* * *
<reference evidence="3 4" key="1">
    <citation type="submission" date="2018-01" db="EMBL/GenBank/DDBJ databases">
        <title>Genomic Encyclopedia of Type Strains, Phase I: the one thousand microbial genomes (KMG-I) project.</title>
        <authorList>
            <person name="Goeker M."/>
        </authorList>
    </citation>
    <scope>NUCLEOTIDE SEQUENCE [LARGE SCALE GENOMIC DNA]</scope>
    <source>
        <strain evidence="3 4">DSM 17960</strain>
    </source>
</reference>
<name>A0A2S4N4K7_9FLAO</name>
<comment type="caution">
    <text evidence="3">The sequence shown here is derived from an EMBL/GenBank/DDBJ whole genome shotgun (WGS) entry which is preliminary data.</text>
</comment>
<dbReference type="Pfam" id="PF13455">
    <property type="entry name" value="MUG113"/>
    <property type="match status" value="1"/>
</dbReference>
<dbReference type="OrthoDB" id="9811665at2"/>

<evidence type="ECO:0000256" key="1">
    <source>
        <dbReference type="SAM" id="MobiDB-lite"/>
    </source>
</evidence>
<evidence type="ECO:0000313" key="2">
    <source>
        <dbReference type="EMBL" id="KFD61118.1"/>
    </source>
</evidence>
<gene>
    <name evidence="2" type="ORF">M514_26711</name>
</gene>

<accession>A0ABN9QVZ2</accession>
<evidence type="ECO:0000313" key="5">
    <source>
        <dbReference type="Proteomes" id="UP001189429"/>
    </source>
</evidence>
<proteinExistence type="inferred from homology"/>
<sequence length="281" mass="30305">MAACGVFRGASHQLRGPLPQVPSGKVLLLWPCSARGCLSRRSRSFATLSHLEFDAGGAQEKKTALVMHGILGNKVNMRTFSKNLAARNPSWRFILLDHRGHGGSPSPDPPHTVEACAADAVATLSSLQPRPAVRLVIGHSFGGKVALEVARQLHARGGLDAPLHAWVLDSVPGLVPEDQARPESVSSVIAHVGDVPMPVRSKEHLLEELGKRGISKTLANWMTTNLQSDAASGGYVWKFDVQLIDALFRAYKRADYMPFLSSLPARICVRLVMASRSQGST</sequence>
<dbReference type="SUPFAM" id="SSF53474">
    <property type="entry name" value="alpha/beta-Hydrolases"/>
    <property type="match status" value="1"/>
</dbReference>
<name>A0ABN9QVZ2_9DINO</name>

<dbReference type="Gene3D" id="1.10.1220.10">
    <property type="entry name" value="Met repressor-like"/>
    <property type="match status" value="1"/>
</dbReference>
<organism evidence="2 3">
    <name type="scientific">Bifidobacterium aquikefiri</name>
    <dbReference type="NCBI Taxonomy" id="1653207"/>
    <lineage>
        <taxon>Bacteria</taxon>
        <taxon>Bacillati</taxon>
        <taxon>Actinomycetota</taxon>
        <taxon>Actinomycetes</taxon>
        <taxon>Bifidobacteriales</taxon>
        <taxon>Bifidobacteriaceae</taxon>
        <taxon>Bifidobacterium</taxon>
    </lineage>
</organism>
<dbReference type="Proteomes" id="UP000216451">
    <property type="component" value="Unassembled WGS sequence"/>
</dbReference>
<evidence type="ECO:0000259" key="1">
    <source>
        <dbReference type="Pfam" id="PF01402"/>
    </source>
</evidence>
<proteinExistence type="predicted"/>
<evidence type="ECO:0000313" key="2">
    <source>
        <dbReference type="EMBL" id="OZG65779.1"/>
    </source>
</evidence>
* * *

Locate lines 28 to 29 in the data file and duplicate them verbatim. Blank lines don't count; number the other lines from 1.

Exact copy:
    <source>
        <dbReference type="EMBL" id="KFD61118.1"/>